FOIA hub aims to traffic frequent requests
- By Stephanie Kanowitz
- Nov 12, 2014
The task of fulfilling Freedom of Information Act requests has dogged requestors and the government workers who respond to them since the law was passed in 1966. But a new site under construction could help make the process easier for requesters and lighten the load for government.
Announced in September, the alpha foia.gov is an open source site built by 18F, the digital services group within the General Services Administration charged with helping agencies meet their mission by developing digital and web services.
Although it’s still very much in the early phases, a prototype of the request process demonstrates how the process will work:
The simple mobile site features a home page with a search box for public records and a blog post. The request page asks users to enter an agency name or choose from a supplied list, which takes them to a page with the agency’s FOIA information and access to a FOIA request form.
Agencies have been working to such information available to the public by making frequently requested documents easy to find.
But a new idea, floated by the Proactive Disclosure Subcommittee of the FOIA Advisory Committee, suggests that FOIA requests not only often center around clusters of categories but also that frequent and active requesters themselves fit into types – journalists, government watchdog groups, plaintiffs attorneys, etc.
If requested data were machine readable – like the disclosure of payment information under the Data Act’s transparency rules – frequent requesters could be identified and their needs proactively met. Such categorization could save FOIA offices time and money fulfilling requests and improve agency compliance.
However, the subcommittee sees challenges in breaking down agencies’ FOIA requests by record type, request type, or requester type and in obtaining FOIA logs with descriptions detailed enough to get the data needed for analysis.
The team at 18F is looking to build tools that will improve the request submission experience, create a scalable infrastructure for requests and make it easier for people to find information that’s already publicly available, according to a post by the team on the 18fblog.
“Currently, we’re coding our own open source technology from scratch,” said Raphael Majma from the 18F project team. “What features get included in that is still up for grabs, but we are approaching this project with a focus on the user experience from the requester perspective. That means trying to add value to how requests are made, how users are routed to the appropriate agency and how to best surface related information to the requester that is already publicly available.”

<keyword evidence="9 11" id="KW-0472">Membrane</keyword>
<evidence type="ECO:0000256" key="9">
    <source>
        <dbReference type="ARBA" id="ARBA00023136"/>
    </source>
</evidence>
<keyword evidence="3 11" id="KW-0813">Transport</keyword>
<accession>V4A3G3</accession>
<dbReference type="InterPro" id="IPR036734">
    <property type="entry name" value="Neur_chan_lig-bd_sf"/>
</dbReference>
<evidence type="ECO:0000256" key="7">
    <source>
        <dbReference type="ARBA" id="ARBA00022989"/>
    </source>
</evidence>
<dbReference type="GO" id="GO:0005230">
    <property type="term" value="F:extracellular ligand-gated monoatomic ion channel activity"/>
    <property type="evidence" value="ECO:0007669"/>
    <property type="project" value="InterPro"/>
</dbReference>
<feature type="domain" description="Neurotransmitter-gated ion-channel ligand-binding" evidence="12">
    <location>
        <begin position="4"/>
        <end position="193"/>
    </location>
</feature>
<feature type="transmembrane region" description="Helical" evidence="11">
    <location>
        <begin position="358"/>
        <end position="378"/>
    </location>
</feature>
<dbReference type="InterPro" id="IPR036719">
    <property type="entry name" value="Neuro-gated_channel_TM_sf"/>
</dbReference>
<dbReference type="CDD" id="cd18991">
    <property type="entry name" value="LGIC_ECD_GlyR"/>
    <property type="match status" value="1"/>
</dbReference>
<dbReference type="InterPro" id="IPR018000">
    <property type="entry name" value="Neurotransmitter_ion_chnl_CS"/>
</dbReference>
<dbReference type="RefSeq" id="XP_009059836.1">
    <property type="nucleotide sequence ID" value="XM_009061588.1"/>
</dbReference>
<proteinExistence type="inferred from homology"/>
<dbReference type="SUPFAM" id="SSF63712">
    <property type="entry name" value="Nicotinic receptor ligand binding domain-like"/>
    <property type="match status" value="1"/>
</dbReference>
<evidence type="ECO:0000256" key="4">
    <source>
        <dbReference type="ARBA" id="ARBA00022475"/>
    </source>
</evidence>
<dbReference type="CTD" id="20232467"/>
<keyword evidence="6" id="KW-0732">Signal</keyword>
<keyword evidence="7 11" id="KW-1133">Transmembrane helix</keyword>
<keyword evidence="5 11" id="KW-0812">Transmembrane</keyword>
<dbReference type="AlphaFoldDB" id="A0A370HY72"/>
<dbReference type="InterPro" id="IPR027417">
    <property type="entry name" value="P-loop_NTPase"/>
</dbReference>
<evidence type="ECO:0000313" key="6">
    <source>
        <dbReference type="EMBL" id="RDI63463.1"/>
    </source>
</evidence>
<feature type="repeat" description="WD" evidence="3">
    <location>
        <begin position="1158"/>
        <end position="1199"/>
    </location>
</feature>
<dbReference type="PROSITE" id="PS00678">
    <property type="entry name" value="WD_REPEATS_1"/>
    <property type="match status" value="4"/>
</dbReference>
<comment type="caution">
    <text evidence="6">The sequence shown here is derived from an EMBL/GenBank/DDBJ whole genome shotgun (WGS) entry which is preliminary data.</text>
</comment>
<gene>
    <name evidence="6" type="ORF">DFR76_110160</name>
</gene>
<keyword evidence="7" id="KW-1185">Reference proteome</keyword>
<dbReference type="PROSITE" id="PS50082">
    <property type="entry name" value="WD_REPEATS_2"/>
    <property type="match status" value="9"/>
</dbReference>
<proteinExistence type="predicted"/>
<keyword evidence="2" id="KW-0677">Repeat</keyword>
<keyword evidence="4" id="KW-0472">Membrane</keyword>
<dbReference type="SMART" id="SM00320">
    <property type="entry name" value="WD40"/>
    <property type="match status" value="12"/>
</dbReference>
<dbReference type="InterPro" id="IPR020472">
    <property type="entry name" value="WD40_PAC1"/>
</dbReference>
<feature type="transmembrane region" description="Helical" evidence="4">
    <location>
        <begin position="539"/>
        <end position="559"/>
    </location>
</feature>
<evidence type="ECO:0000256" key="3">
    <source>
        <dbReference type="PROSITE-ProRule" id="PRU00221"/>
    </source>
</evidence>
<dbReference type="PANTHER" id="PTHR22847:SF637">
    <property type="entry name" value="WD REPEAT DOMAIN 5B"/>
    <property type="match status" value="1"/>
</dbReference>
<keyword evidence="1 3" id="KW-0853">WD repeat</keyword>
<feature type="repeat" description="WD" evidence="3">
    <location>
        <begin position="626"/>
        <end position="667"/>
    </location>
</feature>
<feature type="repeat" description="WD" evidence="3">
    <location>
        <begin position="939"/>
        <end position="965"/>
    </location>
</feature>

Majma and his teammates have been working on the app for only a few months. They’re using an agile approach, releasing code and new product aspects regularly.
“We will move to production when we and our stakeholders are satisfied with a version that feels publicly viable,” Majma said. “In the meantime, our alpha and beta phases will all be developed in the open, and we don’t believe testing ever ends. We will continue to test, tweak, and improve through and beyond the ‘testing phase.’”
Technological approaches to facilitating FOIA aren’t new. FOIAonline, for example, was launched jointly by the National Archives and Records Administration and the Environmental Protection Agency in October 2012. In addition to letting users submit and track requests and file appeals, it also enables government responders to refer requests to another of the eight currently participating agencies.
Additionally, the Justice Department a year ago introduced a “FOIA tag” which uses metadata to tag information that could help the public more easily find FOIA documents in Internet searches.
The Obama administration has made improving FOIA a priority. The “Second Open Government National Action Plan,” issued at the end of 2013, set forth five commitments to modernizing FOIA, including a consolidated online FOIA service.
Still, efforts to fulfill FOIA requests continue to fall short even as the government answers them in record numbers. The Center for Effective Government said earlier this year that technology could help the top 15 federal agencies, which process the most requests, provide more timely responses.
Alexander Howard, who runs the E Pluribus Unum blog about government information technology, lauded 18F’s effort.
“This is a perfect example of ‘lean government,’ or the application of lean startup principles and agile development to the creation of citizen-centric services in the public sector,” he wrote. “18F has now committed to creating software that improves how requests made under the Freedom of Information Act can be improved through technology.”
Stephanie Kanowitz is a freelance writer based in northern Virginia.